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November 24, 2010

How long do you have to be on the treadmill to burn off Thanksgiving dinner?

Last weekend I went to my Saturday morning spin class. Our instructor, Sandy, worked us particularly hard and there was a lot of huffing and puffing and a bit of whining. She said she was trying to build a calorie deficit for us in anticipation of Thursday, perhaps the biggest eating day of the year. It got me thinking, how many calories do I need to compensate for if I eat a typical Thanksgiving meal? Let’s assume the average Turkey Day dinner is about 3,000 calories. Here’s how long you will need to exercise to burn off those calories:

Aerobics (high impact) 6 hours, 20 minutes
Biking (moderate, 12-14 mph) 5 hours, 30 minutes
Cleaning 15 hours
Football 5 hours, 30 minutes
Running (10 min. miles) 4 hours, 30 minutes
Swimming (75 yards/minute) 4 hours
Tae kwon do 4 hours, 25 minutes
Tennis 6 hours, 20 minutes
Walking (very brisk) 9 hours
Weight lifting (vigorous) 7 hours, 20 minutes
Yardwork, raking 12 hours

* Calculated for a person weighing 150 pounds. Based on WebMD’s Fit-o-Meter Exercise Calorie Calculator.

Posted by Leeann Adams at 6:00 AM | | Comments (4)
Categories: Nutrition


Walking (very brisk) 9 hours

Does the mall count?

That's my favorite kind of exercise - Leeann

'thanksgiving buzzkill alert' should be the headline

What about yoga?

-- I totally forgot about yoga. Sorry! I'm right in the middle of cooking my calorie-laden dinner or I'd look it up.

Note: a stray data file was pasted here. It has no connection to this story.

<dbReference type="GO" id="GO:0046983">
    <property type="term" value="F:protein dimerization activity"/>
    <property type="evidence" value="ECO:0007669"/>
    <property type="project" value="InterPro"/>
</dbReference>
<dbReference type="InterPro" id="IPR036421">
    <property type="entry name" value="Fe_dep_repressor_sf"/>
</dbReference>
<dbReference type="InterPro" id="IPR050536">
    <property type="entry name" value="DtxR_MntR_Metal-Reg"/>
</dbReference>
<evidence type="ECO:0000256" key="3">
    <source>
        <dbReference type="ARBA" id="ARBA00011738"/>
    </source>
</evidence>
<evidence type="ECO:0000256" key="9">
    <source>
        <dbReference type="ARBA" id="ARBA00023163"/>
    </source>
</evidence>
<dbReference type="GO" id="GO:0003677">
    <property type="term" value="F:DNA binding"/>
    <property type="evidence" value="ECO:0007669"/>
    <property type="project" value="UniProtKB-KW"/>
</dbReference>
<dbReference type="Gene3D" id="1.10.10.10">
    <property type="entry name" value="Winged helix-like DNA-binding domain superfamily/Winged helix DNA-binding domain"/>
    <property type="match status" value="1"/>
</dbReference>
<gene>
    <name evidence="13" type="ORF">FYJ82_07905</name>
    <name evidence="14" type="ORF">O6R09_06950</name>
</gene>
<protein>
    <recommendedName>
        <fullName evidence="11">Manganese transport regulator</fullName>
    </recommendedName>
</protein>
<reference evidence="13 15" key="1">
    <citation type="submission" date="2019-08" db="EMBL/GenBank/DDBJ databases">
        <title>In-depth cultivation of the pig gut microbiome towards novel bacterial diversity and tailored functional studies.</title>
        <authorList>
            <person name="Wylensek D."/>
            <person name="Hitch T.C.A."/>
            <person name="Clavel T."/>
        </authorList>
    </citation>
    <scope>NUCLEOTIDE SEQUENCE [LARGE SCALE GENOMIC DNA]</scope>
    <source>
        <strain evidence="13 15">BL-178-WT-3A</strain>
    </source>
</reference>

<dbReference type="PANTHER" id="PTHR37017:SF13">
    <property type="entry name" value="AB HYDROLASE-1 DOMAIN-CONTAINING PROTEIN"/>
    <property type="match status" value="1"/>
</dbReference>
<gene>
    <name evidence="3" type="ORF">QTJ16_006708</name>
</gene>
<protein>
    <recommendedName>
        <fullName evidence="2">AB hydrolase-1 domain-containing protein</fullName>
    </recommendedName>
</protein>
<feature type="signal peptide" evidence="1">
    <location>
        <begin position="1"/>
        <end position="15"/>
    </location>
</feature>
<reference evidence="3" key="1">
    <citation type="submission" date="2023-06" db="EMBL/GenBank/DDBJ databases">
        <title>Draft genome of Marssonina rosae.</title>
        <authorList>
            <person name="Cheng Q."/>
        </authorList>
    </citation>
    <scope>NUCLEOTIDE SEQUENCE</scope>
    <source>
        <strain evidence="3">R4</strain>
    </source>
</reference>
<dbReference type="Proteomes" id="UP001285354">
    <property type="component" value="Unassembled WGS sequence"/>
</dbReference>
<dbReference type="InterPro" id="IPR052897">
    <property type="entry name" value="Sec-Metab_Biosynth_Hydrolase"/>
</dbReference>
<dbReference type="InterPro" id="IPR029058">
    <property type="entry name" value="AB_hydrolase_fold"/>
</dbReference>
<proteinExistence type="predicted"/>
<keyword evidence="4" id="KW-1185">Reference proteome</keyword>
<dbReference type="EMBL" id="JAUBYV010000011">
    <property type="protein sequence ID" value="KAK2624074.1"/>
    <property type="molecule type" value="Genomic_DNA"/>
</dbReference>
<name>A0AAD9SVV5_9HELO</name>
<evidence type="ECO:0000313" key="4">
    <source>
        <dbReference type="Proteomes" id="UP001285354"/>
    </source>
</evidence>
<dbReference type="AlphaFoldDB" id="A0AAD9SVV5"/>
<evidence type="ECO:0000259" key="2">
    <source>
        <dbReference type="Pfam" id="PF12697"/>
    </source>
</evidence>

-- Leeann

I only ate one plate of food because of your blog. Thanks a lot, you really ruin my Thanksgiving. I was looking forward to adding 3-6 pounds this week.

Kevin, you could have had more than one plate, but you would have had to run a marathon to compensate.

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About Exercists
Andrea Siegel, a reporter at The Baltimore Sun, covers mostly crime and courts in Annapolis and Anne Arundel County, as well as legal issues. She wishes she was more physically fit, and, as she's more fond of chocolate than exercise, fitness is a challenge. Her partner on a one-mile-plus daily walk is the family dog, a mixed breed named Moxie, and she exercises at the gym where the D.C. snipers once worked out.
Jerry Jackson has been a photo editor at The Baltimore Sun for 14 years and an avid cyclist for more than 30 years. Inspired by the movie "Breaking Away," he started racing as a teenager in Mississippi when leather "brain baskets" were still the norm. He regularly commutes to work by bike and still enters several mountain bike races a year for fun.
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Patrick Maynard, who will be writing about running and walking, has been a producer for since 2008. In 2009, he tweeted on-course for the Sun from the Baltimore Marathon, finishing in just under 4 hours and almost managing to run the whole time. He sometimes walks to the Sun offices on Calvert Street.
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Leeann Adams, a multimedia editor at The Baltimore Sun, also dabbles in content for the mobile website and iPhone app and covers the Ravens via video. She did a triathlon to celebrate her 40th birthday and continues to swim, bike and run -- none of them quickly, though. Her biggest fitness challenge is to balance working, working out, spending time with her husband and being a mom to a 6-year-old boy.
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Anica Butler, the Sun's crime editor, is a former high school runner and recovering vegetarian who spent more of her early-adult years on a bar stool than working out. She is currently training (though poorly) for a half marathon and is trying to live a generally healthier lifestyle. She also hates the gym.
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